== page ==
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Yuvraj Singh is making his third comeback since recovering from cancer, but with the breakneck and pressure-filled T20 being the only format he has to make a case for a permanent place, he has looked woefully short of confidence
Abhishek Purohit in Mirpur
March 25, 2014
As Suresh Raina hit the winning run off Marlon Samuels, the Indian dug-out hugged and high-fived their successive win in the World T20.
There was celebratory joy, but there was also a hint of relief, for India had taken a simple chase to the final over. As MS Dhoni and Virat Kohli clasped hands, Yuvraj Singh walked out. He had just taken off his gear but still wore a part disenchanted, part blank look; his eyes distant, and in sharp contrast to the jubilation around him.
Yuvraj had walked in with 23 needed off 32, consumed 19 of those for his 10 runs and had fallen dabbing a turner straight to slip. One ball later Raina ended the match.
Against Pakistan, he missed a full delivery and was bowled second ball. In both matches, he put down what could have been costly misses - Chris Gayle and Mohammad Hafeez - but India created and converted more chances soon after. His solitary over in the tournament so far went for 13.
Cricket is a game that lends itself easily to analysis, and unfortunately, to over-analysis as well. India are only two games into their campaign in a format where often, any analysis can be over-analysis. It is readily possible to argue in Yuvraj's favour: Anyone can miss a full and straight one early in his innings, especially in the T20 format which requires heavy hitting.
Yuvraj might only have wanted some time in the middle, knowing that India had plenty of deliveries left to put West Indies away, and aware that such an opportunity rarely comes in T20s. Already, many other players have spilled high catches in Mirpur, and there could be a larger reason for it. The height and positioning of the floodlights is being talked about as a possible factor. And for all his deeds with the ball in the past, Yuvraj is and has always been a part-time bowler, and it was only one over anyway.
It is the sum of all these instances, though, that invites concern. This is already Yuvraj's third comeback (of sorts) since recovering from cancer. The first time he was rushed into the 2012 World T20 having played very little competitive cricket and seemed lacking in match fitness. The second comeback also started in the shortest format, with a much leaner Yuvraj carving a match-winning, unbeaten 77 off 35 against Australia in Rajkot in October last year, before struggling in the one-dayers. The third comeback is not strict in definition, for India didn't played any T20s between the Rajkot one and the World T20.
In both the previous phases, Yuvraj has lost his place in one format each. He hasn't played a Test since December 2012, and an ODI since December 2013, missing the tour of New Zealand and the Asia Cup.
|The confidence does not seem to be there. It shows in the way he has looked forlorn on the boundary after those drops instead of showing some anger or disappointment.|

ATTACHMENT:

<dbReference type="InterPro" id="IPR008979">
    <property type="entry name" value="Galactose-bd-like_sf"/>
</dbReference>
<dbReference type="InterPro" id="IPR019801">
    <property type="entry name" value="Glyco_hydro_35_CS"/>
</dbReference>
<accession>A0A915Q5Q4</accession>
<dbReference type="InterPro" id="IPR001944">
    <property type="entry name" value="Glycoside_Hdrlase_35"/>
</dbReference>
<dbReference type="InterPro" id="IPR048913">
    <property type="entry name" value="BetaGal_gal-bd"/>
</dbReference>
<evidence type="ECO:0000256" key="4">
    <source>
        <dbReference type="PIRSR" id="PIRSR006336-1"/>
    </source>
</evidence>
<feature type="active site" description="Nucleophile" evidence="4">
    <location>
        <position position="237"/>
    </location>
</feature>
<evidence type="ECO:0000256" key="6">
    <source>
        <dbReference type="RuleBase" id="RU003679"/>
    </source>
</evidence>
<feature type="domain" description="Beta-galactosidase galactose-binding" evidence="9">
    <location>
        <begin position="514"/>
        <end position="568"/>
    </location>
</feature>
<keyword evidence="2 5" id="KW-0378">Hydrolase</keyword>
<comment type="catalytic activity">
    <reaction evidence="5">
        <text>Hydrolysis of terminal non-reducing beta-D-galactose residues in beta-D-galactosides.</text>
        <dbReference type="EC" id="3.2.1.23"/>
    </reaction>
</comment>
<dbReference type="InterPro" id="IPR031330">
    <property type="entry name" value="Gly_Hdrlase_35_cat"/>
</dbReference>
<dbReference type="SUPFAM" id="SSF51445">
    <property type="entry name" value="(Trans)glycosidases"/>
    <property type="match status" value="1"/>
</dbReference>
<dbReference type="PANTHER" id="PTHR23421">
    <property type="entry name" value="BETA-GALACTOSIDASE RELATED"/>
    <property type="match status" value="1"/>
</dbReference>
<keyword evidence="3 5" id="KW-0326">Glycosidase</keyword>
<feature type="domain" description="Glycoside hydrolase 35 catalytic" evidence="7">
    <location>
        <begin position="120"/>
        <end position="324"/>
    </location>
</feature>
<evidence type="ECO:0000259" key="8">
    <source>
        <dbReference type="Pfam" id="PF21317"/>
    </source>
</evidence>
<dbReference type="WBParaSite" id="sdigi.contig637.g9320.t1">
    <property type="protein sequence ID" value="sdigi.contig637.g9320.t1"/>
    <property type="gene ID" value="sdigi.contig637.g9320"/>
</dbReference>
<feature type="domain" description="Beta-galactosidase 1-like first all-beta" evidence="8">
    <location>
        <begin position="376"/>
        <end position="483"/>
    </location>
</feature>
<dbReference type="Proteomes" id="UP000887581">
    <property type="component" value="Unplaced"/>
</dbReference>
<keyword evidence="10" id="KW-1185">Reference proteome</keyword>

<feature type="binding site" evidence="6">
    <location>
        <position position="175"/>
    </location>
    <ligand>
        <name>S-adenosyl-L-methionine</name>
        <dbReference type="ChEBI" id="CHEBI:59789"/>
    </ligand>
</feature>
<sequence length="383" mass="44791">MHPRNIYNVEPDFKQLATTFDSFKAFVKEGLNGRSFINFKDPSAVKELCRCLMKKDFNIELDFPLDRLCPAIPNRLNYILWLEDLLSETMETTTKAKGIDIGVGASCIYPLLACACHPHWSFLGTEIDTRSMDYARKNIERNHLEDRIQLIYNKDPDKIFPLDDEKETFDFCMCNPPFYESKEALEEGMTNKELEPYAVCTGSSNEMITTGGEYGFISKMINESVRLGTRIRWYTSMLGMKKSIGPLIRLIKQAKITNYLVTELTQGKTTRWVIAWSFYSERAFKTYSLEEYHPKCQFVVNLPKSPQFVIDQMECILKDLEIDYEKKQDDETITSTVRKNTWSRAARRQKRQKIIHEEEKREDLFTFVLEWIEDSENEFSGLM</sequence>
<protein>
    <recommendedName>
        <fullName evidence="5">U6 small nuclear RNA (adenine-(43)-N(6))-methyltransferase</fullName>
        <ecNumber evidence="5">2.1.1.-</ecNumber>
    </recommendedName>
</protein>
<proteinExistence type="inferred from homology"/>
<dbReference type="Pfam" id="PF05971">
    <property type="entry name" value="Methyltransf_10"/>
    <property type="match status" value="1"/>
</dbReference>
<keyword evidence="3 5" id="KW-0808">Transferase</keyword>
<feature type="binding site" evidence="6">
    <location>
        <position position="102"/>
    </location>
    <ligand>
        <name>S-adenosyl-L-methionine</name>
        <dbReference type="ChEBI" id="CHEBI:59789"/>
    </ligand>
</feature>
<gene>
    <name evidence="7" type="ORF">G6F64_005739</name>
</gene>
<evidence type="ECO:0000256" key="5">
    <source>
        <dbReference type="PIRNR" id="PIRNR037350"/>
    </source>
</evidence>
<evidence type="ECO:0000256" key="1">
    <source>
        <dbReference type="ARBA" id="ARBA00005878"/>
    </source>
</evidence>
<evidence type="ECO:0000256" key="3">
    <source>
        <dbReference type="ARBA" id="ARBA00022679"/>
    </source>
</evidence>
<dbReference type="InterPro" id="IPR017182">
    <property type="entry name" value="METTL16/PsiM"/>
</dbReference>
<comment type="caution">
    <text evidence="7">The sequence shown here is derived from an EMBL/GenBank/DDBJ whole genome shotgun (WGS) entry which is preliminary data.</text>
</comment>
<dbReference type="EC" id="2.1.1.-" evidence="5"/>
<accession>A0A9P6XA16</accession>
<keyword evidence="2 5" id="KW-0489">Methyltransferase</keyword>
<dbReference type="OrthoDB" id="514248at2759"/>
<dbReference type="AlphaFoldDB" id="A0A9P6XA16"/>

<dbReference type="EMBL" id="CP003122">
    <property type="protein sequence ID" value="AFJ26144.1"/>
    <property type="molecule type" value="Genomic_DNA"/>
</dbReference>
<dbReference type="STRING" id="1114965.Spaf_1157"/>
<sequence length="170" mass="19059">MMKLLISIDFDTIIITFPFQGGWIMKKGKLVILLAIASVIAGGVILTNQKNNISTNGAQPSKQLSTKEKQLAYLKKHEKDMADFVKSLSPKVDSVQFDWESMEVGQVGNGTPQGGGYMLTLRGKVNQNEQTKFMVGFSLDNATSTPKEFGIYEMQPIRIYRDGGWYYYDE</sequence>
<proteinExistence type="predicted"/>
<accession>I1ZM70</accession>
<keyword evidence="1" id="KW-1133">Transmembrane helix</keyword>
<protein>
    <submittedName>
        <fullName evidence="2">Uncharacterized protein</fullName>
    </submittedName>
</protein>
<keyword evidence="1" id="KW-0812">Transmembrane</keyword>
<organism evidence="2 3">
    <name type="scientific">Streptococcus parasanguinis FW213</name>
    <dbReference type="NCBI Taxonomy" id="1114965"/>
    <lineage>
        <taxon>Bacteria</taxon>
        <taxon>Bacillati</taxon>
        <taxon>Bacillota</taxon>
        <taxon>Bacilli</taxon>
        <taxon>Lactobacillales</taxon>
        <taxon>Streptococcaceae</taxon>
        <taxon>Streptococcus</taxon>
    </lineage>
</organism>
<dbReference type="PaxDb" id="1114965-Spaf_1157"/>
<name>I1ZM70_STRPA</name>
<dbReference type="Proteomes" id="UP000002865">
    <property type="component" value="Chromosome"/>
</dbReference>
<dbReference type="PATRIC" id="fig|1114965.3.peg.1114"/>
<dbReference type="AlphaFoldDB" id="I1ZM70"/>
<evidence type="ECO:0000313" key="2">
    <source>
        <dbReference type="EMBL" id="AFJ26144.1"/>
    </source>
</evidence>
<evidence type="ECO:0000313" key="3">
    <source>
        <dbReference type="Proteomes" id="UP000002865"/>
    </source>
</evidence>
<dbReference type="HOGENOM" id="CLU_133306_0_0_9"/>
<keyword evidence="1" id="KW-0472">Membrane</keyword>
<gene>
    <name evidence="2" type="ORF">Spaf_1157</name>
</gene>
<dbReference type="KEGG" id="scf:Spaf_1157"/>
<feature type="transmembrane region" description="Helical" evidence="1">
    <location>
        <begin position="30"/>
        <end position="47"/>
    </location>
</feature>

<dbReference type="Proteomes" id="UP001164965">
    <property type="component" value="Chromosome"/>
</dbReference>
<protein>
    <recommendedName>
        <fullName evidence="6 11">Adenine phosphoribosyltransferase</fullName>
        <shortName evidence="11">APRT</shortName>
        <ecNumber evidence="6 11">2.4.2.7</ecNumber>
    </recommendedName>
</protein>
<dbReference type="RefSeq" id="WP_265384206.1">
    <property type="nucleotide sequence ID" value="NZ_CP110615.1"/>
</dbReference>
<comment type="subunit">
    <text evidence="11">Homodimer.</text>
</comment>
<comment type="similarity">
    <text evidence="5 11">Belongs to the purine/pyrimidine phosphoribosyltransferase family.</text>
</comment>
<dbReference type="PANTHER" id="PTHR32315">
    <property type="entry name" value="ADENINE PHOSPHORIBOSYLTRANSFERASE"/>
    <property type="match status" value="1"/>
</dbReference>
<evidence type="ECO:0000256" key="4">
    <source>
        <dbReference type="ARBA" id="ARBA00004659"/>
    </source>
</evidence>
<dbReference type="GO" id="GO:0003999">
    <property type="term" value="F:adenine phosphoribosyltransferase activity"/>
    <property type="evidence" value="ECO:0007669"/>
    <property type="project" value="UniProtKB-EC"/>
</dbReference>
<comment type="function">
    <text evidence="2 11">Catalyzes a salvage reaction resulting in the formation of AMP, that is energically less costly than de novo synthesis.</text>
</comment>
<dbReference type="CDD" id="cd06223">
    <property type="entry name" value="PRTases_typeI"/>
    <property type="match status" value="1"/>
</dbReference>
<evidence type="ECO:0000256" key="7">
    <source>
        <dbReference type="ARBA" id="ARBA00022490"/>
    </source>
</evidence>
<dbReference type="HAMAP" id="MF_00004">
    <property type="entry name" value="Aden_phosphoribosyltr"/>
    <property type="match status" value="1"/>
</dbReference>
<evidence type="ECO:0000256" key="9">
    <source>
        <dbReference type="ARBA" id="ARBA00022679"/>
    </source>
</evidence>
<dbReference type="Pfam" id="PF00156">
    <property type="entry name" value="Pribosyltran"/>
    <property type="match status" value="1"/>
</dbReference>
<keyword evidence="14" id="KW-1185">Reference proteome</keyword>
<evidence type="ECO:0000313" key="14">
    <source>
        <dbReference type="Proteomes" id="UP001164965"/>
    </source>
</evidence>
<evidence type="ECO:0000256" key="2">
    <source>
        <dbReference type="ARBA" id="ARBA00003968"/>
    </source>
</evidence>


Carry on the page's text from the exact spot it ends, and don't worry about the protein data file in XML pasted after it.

At the moment, T20 is the only format he has to make his case and it can be misleading for watchers to take cues from. It can also be ruthless on the player, with everything happening so fast, leaving little time to gather your thoughts. Even more so, considering it is a world event.
With bat, ball, on the field, even in the nets, Yuvraj has just not looked comfortable. The confidence does not seem to be there. It shows in the way he has looked forlorn on the boundary after those drops instead of showing some anger or disappointment. He knows, and the world knows, there is so much riding for him on this World T20. Maybe it is the pressure of that knowledge, that this is all he has left for now, at the international stage at least, that is shackling him down.
As any captain would, MS Dhoni backed his senior player after the West Indies match. "Yuvraj is the best player in T20s. Right now he is not in that good a rhythm you can say. It is a bit tough, he has been dropped from ODIs and is coming back in T20s, there is a bit of pressure on the individual. You can say it is a short format and you can go in and express yourself, but when an individual comes into the team, there is some pressure on him.
"It takes one-two matches but we are only hoping if he gets a good flow, a good game, we all know the kind of match-winner he is and he can really turn the game around on his own," Dhoni said. "I am glad he got a bit of time because it will only settle his nerves. We all know how dangerous he can be once he gets going, he will give many more victories. If Yuvi comes back, if he bats really well, he is a good asset to have a No 4."
India can arguably afford to give Yuvraj one more match in the tournament. It should ideally help that their next one is against Bangladesh and not Australia. They will be relieved if Yuvraj comes good in that. If not, they will be in a quandary against Australia. They look good to make the semi-final, and would not want to go in with a short-on-confidence Yuvraj or a short-on-match-practice Ajinkya Rahane.
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Stats highlights from the fourth ODI between India and West Indies in Dharamsala